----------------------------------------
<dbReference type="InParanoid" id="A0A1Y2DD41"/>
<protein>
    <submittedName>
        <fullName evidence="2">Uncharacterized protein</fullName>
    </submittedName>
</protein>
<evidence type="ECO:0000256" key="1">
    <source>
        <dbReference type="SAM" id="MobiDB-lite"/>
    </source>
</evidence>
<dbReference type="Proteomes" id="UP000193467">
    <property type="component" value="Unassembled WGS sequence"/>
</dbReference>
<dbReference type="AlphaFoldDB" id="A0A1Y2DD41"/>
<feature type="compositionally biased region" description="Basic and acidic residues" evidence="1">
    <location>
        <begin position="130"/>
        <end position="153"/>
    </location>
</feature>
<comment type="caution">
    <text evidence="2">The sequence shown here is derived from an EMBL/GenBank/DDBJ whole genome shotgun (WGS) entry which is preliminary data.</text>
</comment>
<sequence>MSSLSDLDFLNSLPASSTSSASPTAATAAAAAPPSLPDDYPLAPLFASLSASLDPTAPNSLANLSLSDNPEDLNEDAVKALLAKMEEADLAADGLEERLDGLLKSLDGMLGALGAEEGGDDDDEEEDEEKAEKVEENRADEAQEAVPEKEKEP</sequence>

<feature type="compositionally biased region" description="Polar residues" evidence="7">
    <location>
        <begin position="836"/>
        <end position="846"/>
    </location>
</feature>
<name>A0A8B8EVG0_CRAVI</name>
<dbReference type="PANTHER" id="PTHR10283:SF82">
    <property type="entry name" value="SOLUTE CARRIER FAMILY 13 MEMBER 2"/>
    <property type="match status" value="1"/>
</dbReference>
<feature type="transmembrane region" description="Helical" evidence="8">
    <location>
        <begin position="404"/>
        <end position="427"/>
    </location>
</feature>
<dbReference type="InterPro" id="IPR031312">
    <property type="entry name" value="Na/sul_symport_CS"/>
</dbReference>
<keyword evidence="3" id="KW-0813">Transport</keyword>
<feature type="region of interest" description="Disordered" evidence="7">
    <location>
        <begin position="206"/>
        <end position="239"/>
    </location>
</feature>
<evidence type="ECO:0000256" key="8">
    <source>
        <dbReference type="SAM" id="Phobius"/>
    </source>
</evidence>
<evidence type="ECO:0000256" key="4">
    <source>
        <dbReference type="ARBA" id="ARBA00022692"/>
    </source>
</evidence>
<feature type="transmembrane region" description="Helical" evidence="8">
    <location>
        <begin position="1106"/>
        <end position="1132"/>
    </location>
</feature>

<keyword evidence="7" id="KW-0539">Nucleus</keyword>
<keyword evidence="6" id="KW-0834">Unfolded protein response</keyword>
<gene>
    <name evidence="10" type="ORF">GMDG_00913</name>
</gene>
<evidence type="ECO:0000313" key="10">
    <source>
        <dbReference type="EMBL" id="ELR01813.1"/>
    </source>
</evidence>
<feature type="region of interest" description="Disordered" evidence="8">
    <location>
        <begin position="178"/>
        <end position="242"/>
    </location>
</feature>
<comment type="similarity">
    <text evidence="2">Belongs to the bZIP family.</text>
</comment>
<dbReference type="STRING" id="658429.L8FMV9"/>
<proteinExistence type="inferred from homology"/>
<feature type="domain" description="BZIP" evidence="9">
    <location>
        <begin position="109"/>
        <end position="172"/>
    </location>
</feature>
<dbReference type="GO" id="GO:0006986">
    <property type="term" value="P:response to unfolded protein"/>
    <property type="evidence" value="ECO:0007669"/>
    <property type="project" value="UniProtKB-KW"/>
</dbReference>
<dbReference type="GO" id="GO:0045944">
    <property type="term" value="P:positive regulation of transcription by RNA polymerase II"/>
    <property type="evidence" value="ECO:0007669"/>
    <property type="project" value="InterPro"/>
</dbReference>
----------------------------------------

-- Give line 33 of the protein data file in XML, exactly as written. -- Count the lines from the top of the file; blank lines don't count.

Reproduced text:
<dbReference type="PANTHER" id="PTHR10283:SF82">